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A christmas carol v2

An article that will prompt you to think about vital corporate governance and risk management around the key people in your business.

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A christmas carol v2

  1. 1. A Christmas Carol Lessons for Good Corporate Governance by John Merrigan understood the need for change to bring meaning and purpose to his future life. In the end, we understand how past events have shaped us to be what we are in the present and crucially, that we still have a choice to decide how the future will be, based on how we act. So it is with corporate governance. The secret of success is to make a realistic assessment of where you are today, and then make real changes to determine the future course of the business and linked to that, your personal life. For the remainder of this piece, I want to talk about PEOPLE and some choices SME businesses must consider in 2014. Typically, SMEs have an over-reliance on a relatively small number of key employees for their success. They are usually trusted, reliable and aligned to the vision of the owners as a result of years of collaboration. They often have a key skillset, connections and vital experience. And, most likely in recent years, they have shown loyalty and personal sacrifice through difficult times. As we approach the end of 2013 and looking forward to 2014, I am reminded of the lessons we can reflect on from the wonderful book: “A Christmas Carol”, by Charles Dickens. The book centres on the life of Ebenezer Scrooge who is portrayed as a mean, pennypinching character totally focused on money and his work, with no family or friends. By a twist of fate, he is visited by three ghosts who are sent to redeem him: the ghosts of Christmas Past, Present and Future. Dickens takes us through a journey to understand how Scrooge became what he is, and how he Now, consider the future. Dubai has just been awarded Expo 2020 which is an amazing achievement and will bring great benefits to the UAE, and potentially to your business. There will be challenges too, specifically to retain your key staff in the coming years. Existing competitors and new market entrants will move quickly to attract high performers, and pay them better salaries and conditions. How are you placed to deal with this very real business risk? Retaining key employees and putting in place processes to do this is at the very heart of good corporate governance. You are facing the future – past and present solutions and behaviours will not be enough. So, here are some suggestions to consider: Share your future vision Owners and senior managers must share their vision of the business for the next 3 years with key staff. You cannot expect people to follow you if you do not tell them where you are going. Write down the final vision on one page, and share it with the key staff.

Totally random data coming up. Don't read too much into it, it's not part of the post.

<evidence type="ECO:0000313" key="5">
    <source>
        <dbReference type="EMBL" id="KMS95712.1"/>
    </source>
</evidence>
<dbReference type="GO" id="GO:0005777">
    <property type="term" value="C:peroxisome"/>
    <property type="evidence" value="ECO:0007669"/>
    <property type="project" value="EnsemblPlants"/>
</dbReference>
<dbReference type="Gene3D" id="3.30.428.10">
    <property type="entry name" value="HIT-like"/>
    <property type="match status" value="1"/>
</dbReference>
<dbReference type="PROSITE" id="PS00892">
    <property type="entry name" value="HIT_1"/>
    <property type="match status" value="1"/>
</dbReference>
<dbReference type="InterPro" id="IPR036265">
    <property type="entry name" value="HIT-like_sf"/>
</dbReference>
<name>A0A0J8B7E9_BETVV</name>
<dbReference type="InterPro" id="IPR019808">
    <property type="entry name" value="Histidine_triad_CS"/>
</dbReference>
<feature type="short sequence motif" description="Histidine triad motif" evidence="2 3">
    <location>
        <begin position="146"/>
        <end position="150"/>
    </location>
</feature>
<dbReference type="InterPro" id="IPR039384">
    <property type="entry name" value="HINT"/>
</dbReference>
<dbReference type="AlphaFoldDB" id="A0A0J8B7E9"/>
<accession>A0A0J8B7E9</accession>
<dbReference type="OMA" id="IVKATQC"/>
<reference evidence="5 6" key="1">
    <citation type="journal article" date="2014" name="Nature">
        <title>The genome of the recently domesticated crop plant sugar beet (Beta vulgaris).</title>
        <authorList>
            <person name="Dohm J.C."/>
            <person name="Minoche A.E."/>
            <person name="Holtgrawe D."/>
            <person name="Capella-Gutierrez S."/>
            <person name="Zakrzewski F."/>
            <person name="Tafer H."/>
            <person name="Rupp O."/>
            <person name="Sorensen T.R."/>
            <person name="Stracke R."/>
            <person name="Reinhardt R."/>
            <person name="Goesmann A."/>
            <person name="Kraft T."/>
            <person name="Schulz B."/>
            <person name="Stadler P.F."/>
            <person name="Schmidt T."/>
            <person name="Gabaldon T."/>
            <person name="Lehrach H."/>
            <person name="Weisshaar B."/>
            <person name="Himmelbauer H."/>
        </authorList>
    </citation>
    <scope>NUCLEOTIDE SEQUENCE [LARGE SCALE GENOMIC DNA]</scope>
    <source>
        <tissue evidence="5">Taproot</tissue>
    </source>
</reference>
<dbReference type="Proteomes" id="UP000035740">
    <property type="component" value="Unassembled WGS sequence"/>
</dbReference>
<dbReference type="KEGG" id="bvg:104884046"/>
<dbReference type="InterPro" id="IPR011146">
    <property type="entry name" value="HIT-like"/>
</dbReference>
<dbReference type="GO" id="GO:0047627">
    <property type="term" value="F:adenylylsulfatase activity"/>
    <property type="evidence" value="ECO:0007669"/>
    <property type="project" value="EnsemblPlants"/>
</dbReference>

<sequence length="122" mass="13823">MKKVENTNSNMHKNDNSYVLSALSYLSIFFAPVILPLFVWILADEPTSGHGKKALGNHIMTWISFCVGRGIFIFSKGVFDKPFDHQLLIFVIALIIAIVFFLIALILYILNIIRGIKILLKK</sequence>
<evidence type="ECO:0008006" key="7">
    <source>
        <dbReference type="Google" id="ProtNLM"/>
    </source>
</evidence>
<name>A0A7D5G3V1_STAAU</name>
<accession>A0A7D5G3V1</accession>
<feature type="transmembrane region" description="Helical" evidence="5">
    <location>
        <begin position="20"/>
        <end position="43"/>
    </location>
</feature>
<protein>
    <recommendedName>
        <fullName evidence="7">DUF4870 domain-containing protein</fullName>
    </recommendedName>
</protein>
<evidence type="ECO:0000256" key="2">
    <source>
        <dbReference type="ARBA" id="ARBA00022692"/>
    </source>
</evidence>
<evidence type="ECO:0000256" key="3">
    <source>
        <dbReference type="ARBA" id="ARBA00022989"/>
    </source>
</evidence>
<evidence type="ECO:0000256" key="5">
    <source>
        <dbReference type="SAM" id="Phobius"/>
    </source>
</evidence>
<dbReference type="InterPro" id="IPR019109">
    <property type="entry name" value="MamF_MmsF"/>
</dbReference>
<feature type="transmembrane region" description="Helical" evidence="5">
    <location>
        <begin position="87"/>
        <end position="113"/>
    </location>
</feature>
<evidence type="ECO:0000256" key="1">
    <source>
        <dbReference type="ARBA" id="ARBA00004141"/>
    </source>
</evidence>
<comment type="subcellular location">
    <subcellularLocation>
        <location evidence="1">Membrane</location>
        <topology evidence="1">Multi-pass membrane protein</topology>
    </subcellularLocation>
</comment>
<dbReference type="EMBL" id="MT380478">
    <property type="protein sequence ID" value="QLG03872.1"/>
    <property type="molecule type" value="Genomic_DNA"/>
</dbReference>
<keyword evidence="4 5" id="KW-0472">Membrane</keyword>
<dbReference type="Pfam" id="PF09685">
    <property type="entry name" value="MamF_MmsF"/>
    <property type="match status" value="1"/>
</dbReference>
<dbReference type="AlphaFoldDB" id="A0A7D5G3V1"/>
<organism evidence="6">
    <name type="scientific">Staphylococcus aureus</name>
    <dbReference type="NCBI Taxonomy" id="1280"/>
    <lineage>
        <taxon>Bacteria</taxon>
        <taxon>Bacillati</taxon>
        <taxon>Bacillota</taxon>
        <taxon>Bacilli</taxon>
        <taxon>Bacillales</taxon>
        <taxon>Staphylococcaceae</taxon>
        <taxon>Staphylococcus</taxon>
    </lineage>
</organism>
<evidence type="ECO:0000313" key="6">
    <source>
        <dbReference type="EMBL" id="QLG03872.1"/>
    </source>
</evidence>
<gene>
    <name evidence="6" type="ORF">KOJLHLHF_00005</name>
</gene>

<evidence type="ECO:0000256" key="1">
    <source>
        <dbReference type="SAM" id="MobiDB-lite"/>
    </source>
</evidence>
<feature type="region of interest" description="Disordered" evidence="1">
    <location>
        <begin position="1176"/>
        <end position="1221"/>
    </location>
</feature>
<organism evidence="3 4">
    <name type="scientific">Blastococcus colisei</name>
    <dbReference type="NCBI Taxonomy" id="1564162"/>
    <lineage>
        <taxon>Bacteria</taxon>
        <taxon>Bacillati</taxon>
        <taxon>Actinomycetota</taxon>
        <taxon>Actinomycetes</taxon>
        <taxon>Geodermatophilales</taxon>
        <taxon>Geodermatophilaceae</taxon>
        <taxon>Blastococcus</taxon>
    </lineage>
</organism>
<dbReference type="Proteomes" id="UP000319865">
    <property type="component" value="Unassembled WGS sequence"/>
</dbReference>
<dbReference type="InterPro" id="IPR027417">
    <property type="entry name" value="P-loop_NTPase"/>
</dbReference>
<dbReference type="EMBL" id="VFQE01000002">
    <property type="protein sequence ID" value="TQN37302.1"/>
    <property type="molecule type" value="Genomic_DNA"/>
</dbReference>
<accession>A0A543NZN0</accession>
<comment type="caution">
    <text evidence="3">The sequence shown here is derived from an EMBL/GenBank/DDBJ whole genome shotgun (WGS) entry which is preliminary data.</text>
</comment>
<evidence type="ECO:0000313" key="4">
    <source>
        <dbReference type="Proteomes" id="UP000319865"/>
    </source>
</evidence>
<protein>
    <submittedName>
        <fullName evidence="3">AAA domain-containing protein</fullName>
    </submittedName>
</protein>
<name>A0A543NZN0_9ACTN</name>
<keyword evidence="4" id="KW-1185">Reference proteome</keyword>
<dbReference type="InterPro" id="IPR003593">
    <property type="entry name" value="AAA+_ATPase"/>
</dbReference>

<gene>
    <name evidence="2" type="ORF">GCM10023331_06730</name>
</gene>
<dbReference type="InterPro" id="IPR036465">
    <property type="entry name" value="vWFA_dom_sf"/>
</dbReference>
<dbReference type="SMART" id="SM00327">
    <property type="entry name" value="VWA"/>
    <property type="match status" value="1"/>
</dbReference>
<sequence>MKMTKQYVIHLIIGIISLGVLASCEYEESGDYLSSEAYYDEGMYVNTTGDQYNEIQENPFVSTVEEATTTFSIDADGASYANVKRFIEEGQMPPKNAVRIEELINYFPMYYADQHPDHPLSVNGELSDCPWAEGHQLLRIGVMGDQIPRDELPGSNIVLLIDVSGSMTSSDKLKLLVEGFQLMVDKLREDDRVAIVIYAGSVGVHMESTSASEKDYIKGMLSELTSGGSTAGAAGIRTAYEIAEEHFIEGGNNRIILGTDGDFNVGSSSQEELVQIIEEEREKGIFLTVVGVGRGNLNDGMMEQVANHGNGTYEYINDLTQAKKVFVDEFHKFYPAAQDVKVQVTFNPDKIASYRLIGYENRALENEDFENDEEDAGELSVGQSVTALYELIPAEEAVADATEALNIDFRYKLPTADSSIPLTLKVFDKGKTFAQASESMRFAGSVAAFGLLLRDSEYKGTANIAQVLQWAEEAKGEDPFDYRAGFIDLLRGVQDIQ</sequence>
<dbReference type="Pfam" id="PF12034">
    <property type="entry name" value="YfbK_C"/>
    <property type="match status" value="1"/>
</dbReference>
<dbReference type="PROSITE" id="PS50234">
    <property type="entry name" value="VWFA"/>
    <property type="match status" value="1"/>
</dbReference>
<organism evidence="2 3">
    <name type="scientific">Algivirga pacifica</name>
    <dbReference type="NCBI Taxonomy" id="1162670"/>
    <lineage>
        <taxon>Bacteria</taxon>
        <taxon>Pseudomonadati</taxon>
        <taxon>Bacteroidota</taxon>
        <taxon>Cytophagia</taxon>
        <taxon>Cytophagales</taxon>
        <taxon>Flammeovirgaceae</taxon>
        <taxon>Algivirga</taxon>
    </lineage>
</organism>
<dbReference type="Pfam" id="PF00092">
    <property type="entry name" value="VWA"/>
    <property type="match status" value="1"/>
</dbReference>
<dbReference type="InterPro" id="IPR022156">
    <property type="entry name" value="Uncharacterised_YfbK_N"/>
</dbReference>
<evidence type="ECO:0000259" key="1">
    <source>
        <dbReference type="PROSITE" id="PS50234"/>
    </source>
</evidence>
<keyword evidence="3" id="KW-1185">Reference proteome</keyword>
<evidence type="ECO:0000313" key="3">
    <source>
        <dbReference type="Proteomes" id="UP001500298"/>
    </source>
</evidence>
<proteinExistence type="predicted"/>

2. 2. Define job roles and accountability Sit with your key staff and work together to define their job description and / or update the older draft to make sure it properly reflects reality. Unless this is done, key staff will be frustrated and unclear what you expect of them. Agree and jointly sign the revised version. Be consistent and transparent in your decisions Key employees need to see consistent behaviours at senior management and owner level. Take time to ensure you are being consistent and transparent on your key decisions and in how you act towards them. If this requires personal change, take it slowly and carefully. Assess market rates Succession Planning The cost of living will likely increase as will the family pressures on your employees. Don’t rely on the past, and be realistic to accept that things may well change by a higher order of magnitude that you might like. A proactive salary increase now is a wiser course than a larger reactive increase when the key employee comes to you with a competitor offer letter. As a contingency, identify potential successors to replace key staff and where you will search for them, both internally and externally. Make the connections and give those junior staff exposure to the roles of the key staff. Being ready gives you peace of mind. Implement a fit for purpose Performance Management System (PMS) Based on the company vision, job description and the business plan, put in place a fit for purpose PMS. At its simplest, this comprises writing 5-10 company and personal objectives for the next 12 months, and a formal progress review at least twice during the year. Consider profit share Whilst many SME owners baulk at the prospect of giving key employees shareholdings, a sensible first step is a profitshare based on agreed performance metrics. Make it objective and clear, commit to it, and regularly update on progress with the key selected staff. Charles Dickens’ book: “A Christmas Carol” gives us valuable lessons on how we need to change to be successful, based on a sometimes painful assessment of where we are now and how we got there. It is a timely and timeless reminder about key choices we face as we move into an exciting 2014 and beyond. Unless you as an SME owner make those future choices, your key staff will make the choices for you. Seek help and support from trusted friends or external advisors if necessary. It is a scary prospect, perhaps just like being visited by a ghost, but there is real opportunity for those who take this governance challenge, carefully and with real commitment. Best wishes and good luck for 2014!! Be visible and connected to your key staff Make a commitment to spend extra time with your key staff and to listen to them. Expand conversations to sincerely understand more about their personal challenges. Often, you can do a lot without a lot of cost, and this connection makes a huge long-term impact and grows loyalty. Copyright johnm@tamayyaz.com December 2013

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